Mbalula: ANC has explained its sins; party's fate is in the voters' hands
ANC head of elections, Fikile Mbalula, said that the party had done its best with its election campaign to explain its plans for municipalities and to account for ineptitude and that the party's fate was in the hands of the electorate.
JOHANNESBURG - In what is one of its toughest elections campaigns yet, the African National Congress (ANC)'s head of elections, Fikile Mbalula, said that the party had done its best to explain its plans for municipalities and to account for ineptitude. His and his comrades' fates, he said, were now in the hands of the electorate.
“You cannot control the narrative through running fake or dishonest campaigns. Even if you attract the most numbers or bus people in, the focus for us is to win the war and that will be on Monday,” Mbalula said.
In a wide-ranging interview with Eyewitness News, Mbaks, as he is often called, said that he believed that a sign of having done a great job during this short and gruelling campaign season would be seeing South Africans across ANC strongholds coming out of their homes and making their way to the various voting stations to cast their ballots, hopefully in his party’s favour.
The party is on Friday holding its final rally in Soweto, its traditional bastion but also an example of the party’s steady decline at the polls.
Soweto, which accounts for about 27% of the Johannesburg metropolitan voting population, has punished the ANC over the years. In 2011, the ANC won 87% of the votes but in 2016 that declined to 71%.
The party is campaigning when the country is facing another devastating bout of scheduled power cuts that have not only left people in the dark but have also affected water supply in Gauteng.
Mbalula said that the ANC had taken its manifesto to the people who had questioned the party over many of its failures, including municipalities that were in a state of neglect and unable to deliver basic services such as water, electricity and refuse collection.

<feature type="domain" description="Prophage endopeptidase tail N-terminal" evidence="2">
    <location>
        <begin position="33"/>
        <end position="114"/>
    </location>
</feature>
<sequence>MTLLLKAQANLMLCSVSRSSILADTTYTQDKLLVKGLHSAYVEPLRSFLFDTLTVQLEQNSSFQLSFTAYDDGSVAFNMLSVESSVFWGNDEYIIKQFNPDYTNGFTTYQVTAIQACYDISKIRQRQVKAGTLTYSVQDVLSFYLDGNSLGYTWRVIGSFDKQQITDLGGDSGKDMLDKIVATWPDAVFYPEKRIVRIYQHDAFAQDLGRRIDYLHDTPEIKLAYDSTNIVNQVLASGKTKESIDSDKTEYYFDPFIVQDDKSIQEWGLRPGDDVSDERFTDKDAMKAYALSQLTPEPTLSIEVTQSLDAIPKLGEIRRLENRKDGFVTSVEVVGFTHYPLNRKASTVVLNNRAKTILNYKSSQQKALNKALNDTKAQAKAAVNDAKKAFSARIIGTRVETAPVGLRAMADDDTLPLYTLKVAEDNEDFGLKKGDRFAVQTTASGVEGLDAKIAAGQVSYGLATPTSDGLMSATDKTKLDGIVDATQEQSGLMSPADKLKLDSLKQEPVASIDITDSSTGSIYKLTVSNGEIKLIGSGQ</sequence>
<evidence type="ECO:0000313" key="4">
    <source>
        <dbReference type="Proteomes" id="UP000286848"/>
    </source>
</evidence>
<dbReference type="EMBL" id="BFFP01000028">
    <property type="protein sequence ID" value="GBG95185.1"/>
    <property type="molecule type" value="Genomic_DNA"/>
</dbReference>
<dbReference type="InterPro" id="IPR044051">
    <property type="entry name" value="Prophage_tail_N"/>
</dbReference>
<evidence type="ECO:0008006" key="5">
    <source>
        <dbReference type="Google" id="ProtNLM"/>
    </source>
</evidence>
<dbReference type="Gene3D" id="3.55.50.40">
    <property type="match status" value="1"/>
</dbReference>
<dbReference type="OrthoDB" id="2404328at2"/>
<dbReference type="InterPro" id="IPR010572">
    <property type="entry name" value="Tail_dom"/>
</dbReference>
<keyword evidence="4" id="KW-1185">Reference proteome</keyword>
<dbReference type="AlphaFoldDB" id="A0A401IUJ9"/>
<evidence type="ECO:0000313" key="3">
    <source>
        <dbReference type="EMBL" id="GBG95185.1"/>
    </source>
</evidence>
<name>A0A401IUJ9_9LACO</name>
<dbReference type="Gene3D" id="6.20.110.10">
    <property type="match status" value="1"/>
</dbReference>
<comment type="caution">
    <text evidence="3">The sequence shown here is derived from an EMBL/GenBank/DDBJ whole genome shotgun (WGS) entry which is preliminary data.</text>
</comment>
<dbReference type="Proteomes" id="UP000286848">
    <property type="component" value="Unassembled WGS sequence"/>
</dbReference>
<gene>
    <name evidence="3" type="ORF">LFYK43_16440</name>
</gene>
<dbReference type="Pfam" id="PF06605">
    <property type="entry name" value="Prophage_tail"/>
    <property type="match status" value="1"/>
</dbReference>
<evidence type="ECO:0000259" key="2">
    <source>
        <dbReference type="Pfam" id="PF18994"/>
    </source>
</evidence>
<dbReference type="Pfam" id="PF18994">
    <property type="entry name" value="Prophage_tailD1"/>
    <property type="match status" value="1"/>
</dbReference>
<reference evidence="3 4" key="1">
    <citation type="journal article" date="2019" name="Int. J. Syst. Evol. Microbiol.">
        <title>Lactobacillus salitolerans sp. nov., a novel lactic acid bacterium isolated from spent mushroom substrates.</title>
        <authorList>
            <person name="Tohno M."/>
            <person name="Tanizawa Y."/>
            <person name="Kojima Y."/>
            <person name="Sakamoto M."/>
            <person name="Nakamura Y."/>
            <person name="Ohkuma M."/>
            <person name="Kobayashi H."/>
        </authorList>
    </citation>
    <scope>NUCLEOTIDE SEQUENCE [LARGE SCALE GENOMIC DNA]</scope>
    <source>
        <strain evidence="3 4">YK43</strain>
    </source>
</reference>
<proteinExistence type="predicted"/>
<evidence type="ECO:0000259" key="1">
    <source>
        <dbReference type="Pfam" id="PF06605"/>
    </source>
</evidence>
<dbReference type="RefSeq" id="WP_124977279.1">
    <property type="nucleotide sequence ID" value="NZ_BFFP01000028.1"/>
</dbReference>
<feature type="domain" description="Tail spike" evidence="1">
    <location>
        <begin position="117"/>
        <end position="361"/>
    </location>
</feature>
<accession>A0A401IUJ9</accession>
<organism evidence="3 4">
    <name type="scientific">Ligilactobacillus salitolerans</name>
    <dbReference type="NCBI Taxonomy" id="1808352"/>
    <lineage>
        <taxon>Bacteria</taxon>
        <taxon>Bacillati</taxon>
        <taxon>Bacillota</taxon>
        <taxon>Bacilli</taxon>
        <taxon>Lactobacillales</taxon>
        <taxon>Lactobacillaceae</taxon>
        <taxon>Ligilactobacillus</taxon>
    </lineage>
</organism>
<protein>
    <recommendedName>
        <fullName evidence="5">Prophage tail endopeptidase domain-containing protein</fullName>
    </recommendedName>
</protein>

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The ANC leader said that the party had explained its sins of incumbency and believed that the party had been heard.
Mbalula barely thinks of the opposition. He doesn’t see parties like the Democratic Alliance (DA), which he admits has a strong loyal base, or the Economic Freedom Fighters (EFF) as anything to worry about. Instead, he recognises that the official opposition during this period has scored various own goals, possibly alienating itself from some of its supporters.
A fractured ANC is attempting to claw back support from the devastating 2016 elections when it was pushed out of the governing seat in three metros and barely held on to Ekurhuleni through a coalition with smaller parties.
Mbalula said that this was a different era for the ANC where its president was holding up the organisation, unlike the 2016 polls when it suffered its worst defeat in local government elections. The losses were blamed on angry supporters, especially in the main cities, punishing the party by staying at home during scandal-plagued Jacob Zuma's tenure.